NY1: Weighing Bronx DA Candidate’s Role in Controversial Rikers Case

Thursday night, NY1 reported that Darcel Clark, the leading candidate for Bronx District Attorney, played a previously undisclosed role in the case of Kalief Browder, the young man who committed suicide earlier this year after he was held at Rikers Island for three years without trial. However, as NY1’s Bobby Cuza reported, just how much…

Jodi Morales and Sarah Deri Oshiro Presented Testimony at City Council Oversight Hearing

Criminal Defense Attorney Jodi Morales and Immigration Supervising Attorney Sarah Deri Oshiro presented testimony at City Council Oversight Hearing: Evaluating Attorney Compliance with Padilla V. Kentucky and Court Obstacles for Immigrants in Criminal and Summons Court. Written Comments of The Bronx Defenders New York City Council Committee on Immigration Jointly with the Committee on Courts…

The Atlantic: How Treatment Courts Can Reduce Crime

Court-mandated substance-abuse treatment programs can keep people out of prison and save tax-payer dollars, so why aren’t they being utilized? When I first met my client, he was sitting on the other side of a metal grate (The client’s name has been withheld because of attorney-client confidentiality). We were in the cells behind the arraignment…

Avery McNeil Presented Testimony Before the New York City Council

Bronx Defenders Criminal Defense Attorney and Coordinator for the Human Traffic Intervention Court Avery McNeil presented testimony before the New York City Council Joint Hearing of the Committee on Courts and Legal Services and the Committee on Women’s Issues on September 18th, 2015 to discuss the effectiveness of the intervention court in the Bronx and make recommendations for…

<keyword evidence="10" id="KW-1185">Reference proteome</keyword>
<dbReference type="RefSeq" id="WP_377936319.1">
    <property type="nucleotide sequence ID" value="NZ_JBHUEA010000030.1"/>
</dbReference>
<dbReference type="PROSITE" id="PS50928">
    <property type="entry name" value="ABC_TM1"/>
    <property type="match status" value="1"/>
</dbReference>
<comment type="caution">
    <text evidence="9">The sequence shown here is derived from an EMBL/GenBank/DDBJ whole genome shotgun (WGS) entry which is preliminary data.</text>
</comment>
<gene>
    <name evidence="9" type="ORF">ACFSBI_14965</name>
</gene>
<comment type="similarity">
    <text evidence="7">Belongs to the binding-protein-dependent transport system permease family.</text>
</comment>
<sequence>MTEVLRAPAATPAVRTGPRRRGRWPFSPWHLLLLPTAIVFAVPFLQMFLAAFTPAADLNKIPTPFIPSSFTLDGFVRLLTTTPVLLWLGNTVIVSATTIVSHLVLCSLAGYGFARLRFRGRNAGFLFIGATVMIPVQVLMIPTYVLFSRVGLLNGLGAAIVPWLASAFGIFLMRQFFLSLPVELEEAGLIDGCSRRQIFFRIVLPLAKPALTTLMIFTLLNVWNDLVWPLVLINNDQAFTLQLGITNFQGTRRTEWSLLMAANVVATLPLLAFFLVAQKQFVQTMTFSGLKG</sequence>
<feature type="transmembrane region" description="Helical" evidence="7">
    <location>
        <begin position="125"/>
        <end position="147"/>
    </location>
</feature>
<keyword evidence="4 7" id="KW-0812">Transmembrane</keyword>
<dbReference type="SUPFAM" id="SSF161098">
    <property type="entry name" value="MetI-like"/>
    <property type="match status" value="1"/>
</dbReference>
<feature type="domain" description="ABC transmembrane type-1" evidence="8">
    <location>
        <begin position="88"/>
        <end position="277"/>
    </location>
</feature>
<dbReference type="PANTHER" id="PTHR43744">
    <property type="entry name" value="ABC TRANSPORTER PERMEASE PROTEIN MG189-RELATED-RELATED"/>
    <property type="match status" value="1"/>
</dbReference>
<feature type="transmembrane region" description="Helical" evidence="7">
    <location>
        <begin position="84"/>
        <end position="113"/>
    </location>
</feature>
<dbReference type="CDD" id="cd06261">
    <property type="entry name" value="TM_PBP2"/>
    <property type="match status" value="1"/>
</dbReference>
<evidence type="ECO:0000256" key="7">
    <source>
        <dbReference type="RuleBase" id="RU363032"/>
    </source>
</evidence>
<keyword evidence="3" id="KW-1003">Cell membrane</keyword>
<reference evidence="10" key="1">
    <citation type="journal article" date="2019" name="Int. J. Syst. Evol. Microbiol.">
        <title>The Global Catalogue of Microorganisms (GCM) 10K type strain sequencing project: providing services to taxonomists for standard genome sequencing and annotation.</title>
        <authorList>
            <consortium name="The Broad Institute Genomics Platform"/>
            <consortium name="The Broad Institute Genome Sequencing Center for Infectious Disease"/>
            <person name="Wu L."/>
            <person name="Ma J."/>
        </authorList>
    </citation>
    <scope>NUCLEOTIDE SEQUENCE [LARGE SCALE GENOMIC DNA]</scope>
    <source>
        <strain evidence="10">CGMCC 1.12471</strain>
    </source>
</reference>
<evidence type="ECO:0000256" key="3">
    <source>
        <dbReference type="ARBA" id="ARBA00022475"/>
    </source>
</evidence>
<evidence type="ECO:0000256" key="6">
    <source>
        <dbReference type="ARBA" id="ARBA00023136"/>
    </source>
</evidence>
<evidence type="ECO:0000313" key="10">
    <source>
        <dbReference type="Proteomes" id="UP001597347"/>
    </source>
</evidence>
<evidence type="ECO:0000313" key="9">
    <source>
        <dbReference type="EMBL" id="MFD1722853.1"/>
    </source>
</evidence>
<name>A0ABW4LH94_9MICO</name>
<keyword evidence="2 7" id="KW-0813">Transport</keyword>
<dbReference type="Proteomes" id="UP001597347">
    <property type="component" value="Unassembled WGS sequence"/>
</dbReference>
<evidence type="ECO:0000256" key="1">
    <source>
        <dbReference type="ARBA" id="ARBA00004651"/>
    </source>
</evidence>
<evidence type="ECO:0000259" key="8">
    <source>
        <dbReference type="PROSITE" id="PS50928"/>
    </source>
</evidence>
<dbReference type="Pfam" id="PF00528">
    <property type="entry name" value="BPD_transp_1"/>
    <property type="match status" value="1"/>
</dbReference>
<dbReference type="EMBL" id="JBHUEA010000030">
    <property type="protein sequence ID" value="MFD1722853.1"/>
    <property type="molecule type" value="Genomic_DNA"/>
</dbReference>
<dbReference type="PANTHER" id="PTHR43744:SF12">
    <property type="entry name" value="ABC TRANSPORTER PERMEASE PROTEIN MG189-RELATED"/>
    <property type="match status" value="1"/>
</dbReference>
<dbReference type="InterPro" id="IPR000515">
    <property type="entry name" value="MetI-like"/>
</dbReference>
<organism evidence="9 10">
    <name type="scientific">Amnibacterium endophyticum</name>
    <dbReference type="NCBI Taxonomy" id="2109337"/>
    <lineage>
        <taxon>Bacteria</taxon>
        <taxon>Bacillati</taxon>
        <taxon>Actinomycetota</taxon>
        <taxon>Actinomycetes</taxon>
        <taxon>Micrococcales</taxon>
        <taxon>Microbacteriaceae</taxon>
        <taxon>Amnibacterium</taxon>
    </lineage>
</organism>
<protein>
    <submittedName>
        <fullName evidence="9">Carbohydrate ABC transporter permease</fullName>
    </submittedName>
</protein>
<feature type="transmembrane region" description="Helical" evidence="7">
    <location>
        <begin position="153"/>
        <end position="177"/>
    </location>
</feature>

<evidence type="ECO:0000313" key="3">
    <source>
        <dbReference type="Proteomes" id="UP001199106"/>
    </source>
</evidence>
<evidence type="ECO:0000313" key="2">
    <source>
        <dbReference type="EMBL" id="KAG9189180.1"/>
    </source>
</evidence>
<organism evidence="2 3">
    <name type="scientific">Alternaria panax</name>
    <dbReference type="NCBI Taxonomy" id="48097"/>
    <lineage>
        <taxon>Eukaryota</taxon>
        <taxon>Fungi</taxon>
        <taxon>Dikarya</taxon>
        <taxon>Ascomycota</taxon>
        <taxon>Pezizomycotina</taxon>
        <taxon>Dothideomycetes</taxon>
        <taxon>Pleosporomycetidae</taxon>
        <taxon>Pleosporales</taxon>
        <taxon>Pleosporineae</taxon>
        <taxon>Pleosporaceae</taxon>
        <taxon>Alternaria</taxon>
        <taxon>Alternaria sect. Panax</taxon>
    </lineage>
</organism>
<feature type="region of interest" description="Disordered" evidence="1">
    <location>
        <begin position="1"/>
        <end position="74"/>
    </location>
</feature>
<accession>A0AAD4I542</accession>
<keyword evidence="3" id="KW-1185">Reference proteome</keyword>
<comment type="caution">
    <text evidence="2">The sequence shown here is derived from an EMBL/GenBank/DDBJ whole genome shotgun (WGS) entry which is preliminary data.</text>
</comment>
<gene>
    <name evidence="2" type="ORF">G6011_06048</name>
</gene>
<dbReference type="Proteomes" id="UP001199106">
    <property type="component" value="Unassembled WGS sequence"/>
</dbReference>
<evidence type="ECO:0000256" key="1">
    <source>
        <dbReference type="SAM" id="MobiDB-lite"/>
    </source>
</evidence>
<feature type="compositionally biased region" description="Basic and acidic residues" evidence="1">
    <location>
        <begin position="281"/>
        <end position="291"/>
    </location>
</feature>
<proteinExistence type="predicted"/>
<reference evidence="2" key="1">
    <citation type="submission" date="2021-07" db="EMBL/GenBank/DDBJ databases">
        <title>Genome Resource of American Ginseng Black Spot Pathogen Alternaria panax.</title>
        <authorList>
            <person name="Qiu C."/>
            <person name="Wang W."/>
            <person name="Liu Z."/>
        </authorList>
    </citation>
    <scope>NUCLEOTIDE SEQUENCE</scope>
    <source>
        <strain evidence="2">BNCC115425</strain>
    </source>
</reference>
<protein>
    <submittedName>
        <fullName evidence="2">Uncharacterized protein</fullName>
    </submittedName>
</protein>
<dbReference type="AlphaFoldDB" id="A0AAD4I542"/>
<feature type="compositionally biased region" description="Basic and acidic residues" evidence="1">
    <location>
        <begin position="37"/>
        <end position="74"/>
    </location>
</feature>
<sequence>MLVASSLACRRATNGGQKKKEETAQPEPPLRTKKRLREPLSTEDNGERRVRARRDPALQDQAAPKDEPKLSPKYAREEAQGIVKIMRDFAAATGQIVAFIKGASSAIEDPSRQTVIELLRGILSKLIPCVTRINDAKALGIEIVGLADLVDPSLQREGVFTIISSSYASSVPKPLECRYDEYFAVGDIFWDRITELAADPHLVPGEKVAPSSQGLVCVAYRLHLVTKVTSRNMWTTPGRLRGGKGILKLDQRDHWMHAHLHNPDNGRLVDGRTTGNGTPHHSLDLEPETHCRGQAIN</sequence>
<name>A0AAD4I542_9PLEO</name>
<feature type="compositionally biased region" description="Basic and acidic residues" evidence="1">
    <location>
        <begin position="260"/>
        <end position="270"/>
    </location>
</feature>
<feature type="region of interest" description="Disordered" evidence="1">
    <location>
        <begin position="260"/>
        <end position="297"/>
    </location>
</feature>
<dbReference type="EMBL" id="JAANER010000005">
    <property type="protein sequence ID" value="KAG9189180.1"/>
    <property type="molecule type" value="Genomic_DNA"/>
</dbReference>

Gothamist: How Will De Blasio’s Bail Reform Actually Work?

After news of Kalief Browder’s suicide, many advocates called on Mayor de Blasio to fix New York’s draconian and unfair bail system. On July 8th, Mayor de Blasio responded by announcing a new bail reform for New York City’s court systems. People charged with certain misdemeanors and nonviolent felonies would have the option of supervised…

The Jewish Voice: City Council Holds Hearing to Examine the NY Bail System

The Courts & Legal Services Committee and the Fire & Criminal Justice Services Committee recently held a joint hearing, ‘Examining the New York Bail System and the Need for Reform.’ The hearing, chaired by Council Member Rory Lancman and Council Member Elizabeth Crowley, looked at how to reform our dysfunctional bail system. “Our bail system…

The Indian Panorama: City Council Holds Bail Hearing

NEW YORK CITY (TIP): The Courts & Legal Services Committee and the Fire & Criminal Justice Services Committee recently held a joint hearing, ‘Examining the New York Bail System and the Need for Reform.’ The hearing, chaired by Council Member Lancman and Council Member Elizabeth Crowley, looked at how to reform our dysfunctional bail system….